Free Podcast Apps Are Nothing New

Posted by Matt Birchler
— 2 min read

There was a bit of chatter online yesterday over Marco Arment’s decision to make Overcast free and only make money on it though a patronage program. Essentially, he’s doing the Radiohead model of “pay what you want” for the app. Marco said he did this as a way to make sure all his users were getting a great app by not locking away features from those who didn’t pay. Others considered this a move to expand his podcast app market share and push his competitors out who “can’t afford to use this model”.

Outside of the the elephant in the room yesterday, I think we’re missing another critical fact. While everyone was upset about Overcast being free and how anti-competitive that was, few mentioned that the biggest podcast listening app is already free and has been free forever: Apple’s Podcasts app. This is the most used podcast app for iPhones and it’s completely free (and pre-installed on most of the iPhones sold in recent years).

And there’s more: Stitcher has a free app that has done surprisingly well for many years. There’s also TuneIn radio that is very popular and is completely free for listening to podcasts. If you break out of the iOS space, Podcast Addict, Player FM, and Podcast Republic are all free. Overcast is flat out not the first podcast app to go free.

And these free apps aren’t just side-project apps that a couple dozen people have downloaded. Going by Play Store stats, here’s how the Android players rank (take these numbers with a grain of salt, but these are the publicly reported numbers from Google):

  1. Tunein Radio - 100-500 million downloads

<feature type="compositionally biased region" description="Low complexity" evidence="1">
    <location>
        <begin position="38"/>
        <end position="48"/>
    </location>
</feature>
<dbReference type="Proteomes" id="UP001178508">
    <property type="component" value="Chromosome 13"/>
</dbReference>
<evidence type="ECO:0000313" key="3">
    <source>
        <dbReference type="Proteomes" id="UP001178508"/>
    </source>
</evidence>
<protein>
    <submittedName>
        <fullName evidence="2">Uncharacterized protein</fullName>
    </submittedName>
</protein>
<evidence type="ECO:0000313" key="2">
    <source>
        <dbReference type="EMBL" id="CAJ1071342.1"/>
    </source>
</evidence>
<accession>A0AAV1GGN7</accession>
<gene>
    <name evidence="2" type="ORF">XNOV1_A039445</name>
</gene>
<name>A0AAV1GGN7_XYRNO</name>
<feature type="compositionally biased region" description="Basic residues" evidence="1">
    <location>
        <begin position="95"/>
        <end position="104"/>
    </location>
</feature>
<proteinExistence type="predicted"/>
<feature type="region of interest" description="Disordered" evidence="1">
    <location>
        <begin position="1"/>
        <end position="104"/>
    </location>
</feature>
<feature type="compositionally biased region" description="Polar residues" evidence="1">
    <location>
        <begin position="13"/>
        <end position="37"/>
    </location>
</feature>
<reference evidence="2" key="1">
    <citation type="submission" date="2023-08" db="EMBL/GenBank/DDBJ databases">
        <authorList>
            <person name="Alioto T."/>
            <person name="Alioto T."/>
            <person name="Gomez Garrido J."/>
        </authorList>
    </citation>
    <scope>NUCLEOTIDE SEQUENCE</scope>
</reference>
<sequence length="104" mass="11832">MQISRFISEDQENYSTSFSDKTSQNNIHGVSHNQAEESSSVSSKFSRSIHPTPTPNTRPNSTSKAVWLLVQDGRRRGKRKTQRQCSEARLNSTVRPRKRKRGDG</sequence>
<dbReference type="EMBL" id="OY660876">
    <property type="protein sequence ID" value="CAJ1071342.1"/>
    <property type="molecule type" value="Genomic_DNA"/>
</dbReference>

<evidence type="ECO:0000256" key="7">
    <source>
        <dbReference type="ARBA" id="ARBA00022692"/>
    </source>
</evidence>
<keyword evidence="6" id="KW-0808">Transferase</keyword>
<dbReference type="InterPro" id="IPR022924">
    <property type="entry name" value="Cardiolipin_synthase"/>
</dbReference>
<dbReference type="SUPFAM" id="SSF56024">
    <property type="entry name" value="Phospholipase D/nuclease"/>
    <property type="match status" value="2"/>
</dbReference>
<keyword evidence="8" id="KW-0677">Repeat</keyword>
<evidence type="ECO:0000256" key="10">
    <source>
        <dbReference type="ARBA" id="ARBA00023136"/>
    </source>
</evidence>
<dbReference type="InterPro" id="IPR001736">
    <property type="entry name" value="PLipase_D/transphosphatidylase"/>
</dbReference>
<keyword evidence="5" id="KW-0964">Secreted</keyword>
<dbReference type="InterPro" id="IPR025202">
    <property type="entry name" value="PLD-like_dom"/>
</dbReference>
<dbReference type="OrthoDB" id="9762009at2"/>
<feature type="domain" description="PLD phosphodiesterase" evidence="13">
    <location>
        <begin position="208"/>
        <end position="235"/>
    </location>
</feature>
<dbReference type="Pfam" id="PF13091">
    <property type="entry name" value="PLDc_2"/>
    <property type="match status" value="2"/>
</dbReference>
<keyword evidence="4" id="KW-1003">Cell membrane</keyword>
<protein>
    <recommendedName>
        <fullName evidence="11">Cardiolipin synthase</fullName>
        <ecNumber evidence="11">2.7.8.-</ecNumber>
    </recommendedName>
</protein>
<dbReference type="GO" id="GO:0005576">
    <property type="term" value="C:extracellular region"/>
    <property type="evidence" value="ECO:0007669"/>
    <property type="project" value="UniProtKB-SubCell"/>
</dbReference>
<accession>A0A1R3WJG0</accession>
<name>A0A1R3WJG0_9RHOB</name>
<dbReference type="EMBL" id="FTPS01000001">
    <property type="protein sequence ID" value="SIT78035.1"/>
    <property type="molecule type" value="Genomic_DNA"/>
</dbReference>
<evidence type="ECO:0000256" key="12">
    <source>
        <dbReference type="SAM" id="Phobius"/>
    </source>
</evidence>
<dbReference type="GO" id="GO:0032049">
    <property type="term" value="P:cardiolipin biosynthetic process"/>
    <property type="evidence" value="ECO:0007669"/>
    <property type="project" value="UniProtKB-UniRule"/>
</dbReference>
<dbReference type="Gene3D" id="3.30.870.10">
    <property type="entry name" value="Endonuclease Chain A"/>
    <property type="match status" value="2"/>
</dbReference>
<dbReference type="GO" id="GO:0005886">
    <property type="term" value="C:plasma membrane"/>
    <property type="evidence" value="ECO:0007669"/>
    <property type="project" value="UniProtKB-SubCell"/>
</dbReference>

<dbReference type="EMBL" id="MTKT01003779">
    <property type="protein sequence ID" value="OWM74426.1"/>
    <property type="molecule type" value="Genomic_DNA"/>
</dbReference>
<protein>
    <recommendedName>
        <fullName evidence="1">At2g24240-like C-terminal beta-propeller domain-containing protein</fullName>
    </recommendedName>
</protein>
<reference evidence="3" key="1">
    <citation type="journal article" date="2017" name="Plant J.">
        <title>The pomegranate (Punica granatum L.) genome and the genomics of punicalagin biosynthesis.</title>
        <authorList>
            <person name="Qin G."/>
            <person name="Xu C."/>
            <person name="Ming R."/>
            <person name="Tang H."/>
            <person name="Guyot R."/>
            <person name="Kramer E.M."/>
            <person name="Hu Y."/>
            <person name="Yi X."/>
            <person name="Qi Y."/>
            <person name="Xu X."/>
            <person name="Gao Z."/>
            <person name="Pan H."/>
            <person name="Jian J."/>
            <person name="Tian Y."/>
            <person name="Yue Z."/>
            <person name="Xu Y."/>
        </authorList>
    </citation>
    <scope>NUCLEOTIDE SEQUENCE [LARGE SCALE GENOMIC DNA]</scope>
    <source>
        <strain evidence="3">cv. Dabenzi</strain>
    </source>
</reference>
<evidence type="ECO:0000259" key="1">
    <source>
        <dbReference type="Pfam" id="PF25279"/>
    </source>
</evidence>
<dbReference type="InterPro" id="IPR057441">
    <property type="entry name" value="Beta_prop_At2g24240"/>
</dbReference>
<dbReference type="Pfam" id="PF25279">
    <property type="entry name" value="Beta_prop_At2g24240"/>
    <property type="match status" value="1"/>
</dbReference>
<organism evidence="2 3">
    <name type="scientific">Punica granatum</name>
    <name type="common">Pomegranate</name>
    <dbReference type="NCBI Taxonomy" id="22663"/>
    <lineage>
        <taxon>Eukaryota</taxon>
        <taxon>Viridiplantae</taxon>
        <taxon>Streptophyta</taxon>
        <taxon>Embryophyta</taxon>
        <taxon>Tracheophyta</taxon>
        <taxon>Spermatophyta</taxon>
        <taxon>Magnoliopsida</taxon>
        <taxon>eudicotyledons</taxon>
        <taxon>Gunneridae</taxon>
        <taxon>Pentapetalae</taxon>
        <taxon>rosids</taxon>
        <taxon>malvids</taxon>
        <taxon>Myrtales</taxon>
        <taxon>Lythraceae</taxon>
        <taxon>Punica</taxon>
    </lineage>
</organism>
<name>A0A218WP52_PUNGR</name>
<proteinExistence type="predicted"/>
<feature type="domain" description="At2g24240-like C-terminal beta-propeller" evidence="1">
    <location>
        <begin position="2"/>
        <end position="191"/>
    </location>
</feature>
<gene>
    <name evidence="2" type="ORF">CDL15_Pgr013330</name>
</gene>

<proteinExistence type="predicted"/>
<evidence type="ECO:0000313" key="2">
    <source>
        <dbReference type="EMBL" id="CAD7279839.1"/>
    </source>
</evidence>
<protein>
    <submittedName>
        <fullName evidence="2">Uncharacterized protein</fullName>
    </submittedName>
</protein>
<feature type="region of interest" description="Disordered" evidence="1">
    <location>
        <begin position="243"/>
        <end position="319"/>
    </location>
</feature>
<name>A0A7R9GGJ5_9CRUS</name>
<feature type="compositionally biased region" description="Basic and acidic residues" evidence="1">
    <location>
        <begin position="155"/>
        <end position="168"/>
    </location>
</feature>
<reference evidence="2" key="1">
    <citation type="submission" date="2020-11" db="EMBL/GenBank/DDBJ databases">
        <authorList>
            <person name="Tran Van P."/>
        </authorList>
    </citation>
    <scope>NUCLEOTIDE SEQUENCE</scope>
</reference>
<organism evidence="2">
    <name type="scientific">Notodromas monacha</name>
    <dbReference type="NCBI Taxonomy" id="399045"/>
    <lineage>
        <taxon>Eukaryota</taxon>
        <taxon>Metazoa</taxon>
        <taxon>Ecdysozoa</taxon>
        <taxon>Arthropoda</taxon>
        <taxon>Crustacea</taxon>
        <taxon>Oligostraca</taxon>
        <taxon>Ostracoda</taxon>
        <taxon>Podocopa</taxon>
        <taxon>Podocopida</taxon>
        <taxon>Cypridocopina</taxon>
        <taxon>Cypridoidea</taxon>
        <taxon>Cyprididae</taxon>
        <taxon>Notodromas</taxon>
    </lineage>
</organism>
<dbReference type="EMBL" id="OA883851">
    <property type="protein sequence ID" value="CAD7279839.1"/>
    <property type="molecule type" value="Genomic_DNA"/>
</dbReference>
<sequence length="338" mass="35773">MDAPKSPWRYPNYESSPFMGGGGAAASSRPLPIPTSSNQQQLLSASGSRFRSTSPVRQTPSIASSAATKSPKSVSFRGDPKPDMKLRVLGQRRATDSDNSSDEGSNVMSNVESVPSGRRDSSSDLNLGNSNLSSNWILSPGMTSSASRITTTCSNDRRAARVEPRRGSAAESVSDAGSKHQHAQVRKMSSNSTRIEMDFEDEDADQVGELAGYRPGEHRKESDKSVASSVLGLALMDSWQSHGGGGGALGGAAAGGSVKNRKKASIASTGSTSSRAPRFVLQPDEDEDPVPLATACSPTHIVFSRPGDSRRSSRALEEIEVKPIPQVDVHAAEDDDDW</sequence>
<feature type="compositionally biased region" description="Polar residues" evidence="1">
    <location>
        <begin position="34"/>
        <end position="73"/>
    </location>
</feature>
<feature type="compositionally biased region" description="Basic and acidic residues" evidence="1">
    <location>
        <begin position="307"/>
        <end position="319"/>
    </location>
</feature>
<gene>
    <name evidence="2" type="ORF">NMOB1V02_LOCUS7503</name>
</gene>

2. Stitcher - 1-5 million
  3. Podcast Republic - 1-5 million
  4. Podcast Addict - 1-5 million
  5. Player FM - 500k - 1 million
  6. Pocket Casts - 100-500 thousand

I can’t do the same comparison for iOS apps, but I would wager that Podcasts and Tunein are at the top with a large gap between them and the awesome podcast apps that we nerds like to use.

Let’s check the entire “that’s fine for Marco” argument at the door and just talk about the broad podcast app market. Overcast is doing very well and for good reason, it is an excellent app. It’s the #1 way people listen to Bite Size Tech, and I bet it’s the #1 way people listen to many Apple-centric podcasts. I think we have to recognize that this is a small niche in the market, though. Most people who listen to podcasts are not like us. They don’t even know Overcast, Pocket Casts, Castro, and Downcast exist. They use Apple’s app and don’t even consider anything else. I’d be very curious to see This American Life’s or Serial’s listener breakdown by app, but I imagine Apple is dominating their listenership.

Ultimately, I think that it’s important to view moves in the podcast space with a little more acknowledgment of the market as a whole, not just our corner of it. A free, full-featured podcast app is nothing new, and they have been around forever. Us nerds (and I once again say that endearingly) are in a relatively small niche of people who care about “boutique apps”. We like supporting an underdog, and we’re more than happy to pay for the privilege. But there’s a wide world of people who are not like us, and they have been using free podcast apps for years. I don’t think making Overcast free is a way to block out the rest of the market, it’s a way for Overcast to get to the next level.